It isn’t just my imagination. According to a report in “Harvard Business Review” based on research by Intercall, 65% of the people on a conference call are doing other work; 63% are writing emails, and 55% are eating. A high percentage of others are going to the rest room, texting, checking social media and even doing their shopping (no kidding).

One of the most obvious signs that someone is hurriedly trying to “check things off the to-do list” is when the person answers an email containing several questions or concerns, but responds to only the first one. It’s clear that the person read only the first line, or the first paragraph, of the original email and feels a sense of having “handled” it by responding at all.

Another indicator of preoccupation is a conference call during which only one or two people of a number on the call say anything. Sometimes this may be because a high-level executive in an organization is on the call and others are too timid to express their opinions or observations. But in other cases, such as the strangest conference call I’ve ever experienced, several of the people on the line were joint decision-makers–and yet, only one of the five spoke at all during a 20-30 minute call. The rest of the conversation was between the primary client contact and me. It was very odd that the partners, for whom the call was arranged, said nothing. My primary contact explained later that “they’re busy executives who probably were doing other things” during the call. That begs the question, “What was the purpose, then?”

A sense of humor helps me to cope with puzzling situations such as that. So I was delighted to discover this well-written and artfully executed video. It’s an entertaining demonstration of what happens all too often when the leader of a project meeting or conference call attempts to get down to business. I hope you enjoy it as much as I did–but of course, not during a conference call!

Howard Schultz Tells Starbucks Story

Thursday, October 31st, 2013

As evidences by a recent post, I’m becoming a very big fan of Howard Schultz’s leadership of Starbucks. He not only clearly communicates his personal, and his company’s, core values, but he also demonstrates his commitment to those values by enacting them.

In a talk at the University of Denver’s School of Business, Schultz tells the story of how Starbucks has survived during the economic downturn, turned around a precipitous decline in business during those years, and also rekindled the fire for the business that for many reasons had nearly burned out among many of the company’s employees (known as partners). His return to the position of CEO after almost eight years as Chairman sparked a renaissance based on tough decisions and an astounding commitment to retraining employees and re-energizing his own–and the company’s–social consciousness.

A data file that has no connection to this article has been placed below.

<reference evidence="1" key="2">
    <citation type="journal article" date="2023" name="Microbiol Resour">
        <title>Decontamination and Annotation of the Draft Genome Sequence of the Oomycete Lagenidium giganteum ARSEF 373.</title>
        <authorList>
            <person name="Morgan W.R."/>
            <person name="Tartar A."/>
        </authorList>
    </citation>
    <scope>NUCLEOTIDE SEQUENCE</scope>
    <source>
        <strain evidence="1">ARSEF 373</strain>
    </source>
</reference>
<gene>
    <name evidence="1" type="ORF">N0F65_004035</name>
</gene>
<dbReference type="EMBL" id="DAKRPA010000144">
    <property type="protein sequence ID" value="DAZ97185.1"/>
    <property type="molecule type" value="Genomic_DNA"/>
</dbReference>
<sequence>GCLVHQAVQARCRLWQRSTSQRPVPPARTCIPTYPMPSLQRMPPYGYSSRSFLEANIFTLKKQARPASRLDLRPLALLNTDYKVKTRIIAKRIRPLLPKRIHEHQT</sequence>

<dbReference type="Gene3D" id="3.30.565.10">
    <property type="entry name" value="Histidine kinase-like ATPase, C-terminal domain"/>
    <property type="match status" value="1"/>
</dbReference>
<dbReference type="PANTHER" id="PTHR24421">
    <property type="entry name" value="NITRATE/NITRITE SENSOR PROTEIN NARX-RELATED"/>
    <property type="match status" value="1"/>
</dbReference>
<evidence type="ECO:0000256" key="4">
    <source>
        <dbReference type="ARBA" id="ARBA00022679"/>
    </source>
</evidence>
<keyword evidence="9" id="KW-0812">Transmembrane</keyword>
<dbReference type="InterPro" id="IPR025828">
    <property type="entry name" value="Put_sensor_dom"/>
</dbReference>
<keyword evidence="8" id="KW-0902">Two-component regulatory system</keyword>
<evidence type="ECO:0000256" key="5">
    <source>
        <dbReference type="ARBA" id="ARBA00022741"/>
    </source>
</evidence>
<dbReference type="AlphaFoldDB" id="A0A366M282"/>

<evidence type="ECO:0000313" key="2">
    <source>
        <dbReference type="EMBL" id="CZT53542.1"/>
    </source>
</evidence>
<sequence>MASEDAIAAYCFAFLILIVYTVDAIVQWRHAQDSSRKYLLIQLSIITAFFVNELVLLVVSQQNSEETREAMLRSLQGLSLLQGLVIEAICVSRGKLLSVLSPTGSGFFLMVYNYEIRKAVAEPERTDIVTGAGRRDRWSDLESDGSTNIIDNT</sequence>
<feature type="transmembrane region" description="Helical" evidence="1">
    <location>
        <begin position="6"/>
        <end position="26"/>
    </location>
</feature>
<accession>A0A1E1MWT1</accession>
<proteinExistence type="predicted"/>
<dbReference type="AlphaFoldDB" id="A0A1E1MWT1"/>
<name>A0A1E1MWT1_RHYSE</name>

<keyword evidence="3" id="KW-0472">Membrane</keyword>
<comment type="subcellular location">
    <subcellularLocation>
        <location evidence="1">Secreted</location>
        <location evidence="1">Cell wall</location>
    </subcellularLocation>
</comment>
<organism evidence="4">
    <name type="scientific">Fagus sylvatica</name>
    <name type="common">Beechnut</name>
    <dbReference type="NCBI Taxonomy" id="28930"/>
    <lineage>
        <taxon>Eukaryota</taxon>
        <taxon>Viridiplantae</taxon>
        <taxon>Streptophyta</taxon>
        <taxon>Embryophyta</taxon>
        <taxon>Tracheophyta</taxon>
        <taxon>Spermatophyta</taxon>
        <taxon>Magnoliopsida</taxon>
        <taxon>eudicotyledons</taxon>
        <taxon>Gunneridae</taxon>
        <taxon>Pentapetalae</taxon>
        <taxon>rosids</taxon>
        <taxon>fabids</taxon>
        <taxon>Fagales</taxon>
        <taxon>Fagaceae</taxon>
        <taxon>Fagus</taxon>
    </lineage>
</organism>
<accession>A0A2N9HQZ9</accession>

This story also is told in his books, Pour Your Heart into It and Onward! Both are recommended reading.

Watch Schultz’ talk at the University of Denver: http://tinyurl.com/mzeatkj

Creating Culture Is Most Important Job of A Leader

Wednesday, June 12th, 2013

At Inc.’s annual Leadership Forum this week, CitiStorage Founder Norm Brodsky related both his successes and failures as a leader. The two top lessons he learned: 1) Leadership communication does not mean yelling at people and maintaining tight control over them, and 2) a leader’s most important job is to create a strong culture. And, I would add, storytelling is a key leadership communication tool for doing just that.

In an article by Issie Lapowsky posted yesterday on Inc.’s blog, Brodsky said in his first business, “If an employee messed up, I yelled at them or fired them. I was a control freak.” He credits his wife with helping him learn better ways of interacting with people and developing better leadership skills. When he started CitiStorage, he told the audience, he focused on building a strong culture–one that emphasizes ways to help employees succeed.

He realized by then that the way he treated employees and the benefits he offered were as important as the way he treated customers. “It’s all part of culture,” he said. “When you have a warm nurturing culture people like, they’ll stay with you.”

The companies featured in Around the Corporate Campfire: How Great Leaders Use Stories to Inspire Success bear this out. Storytelling companies recognize the importance of taking good care of their employees as well as their customers–and their use of stories serves is part of the glue that binds everyone together. Most of the companies’ employee turnover rate is among the lowest in their industry.

What Leaders Need to Know about Resistance to Change

Wednesday, October 31st, 2012

In a recent Harvard Business Review blog, Rosabeth Moss Kanter writes that successfully leading people through change requires that a manager first understand the reasons that people resist any alteration to their routines. Kanter says that manifestations of resistance at every level, from foot-dragging to outright rebellion, can be managed if the leader recognizes the “predictable, universal sources of resistance” and then develops strategies for maneuvering around them.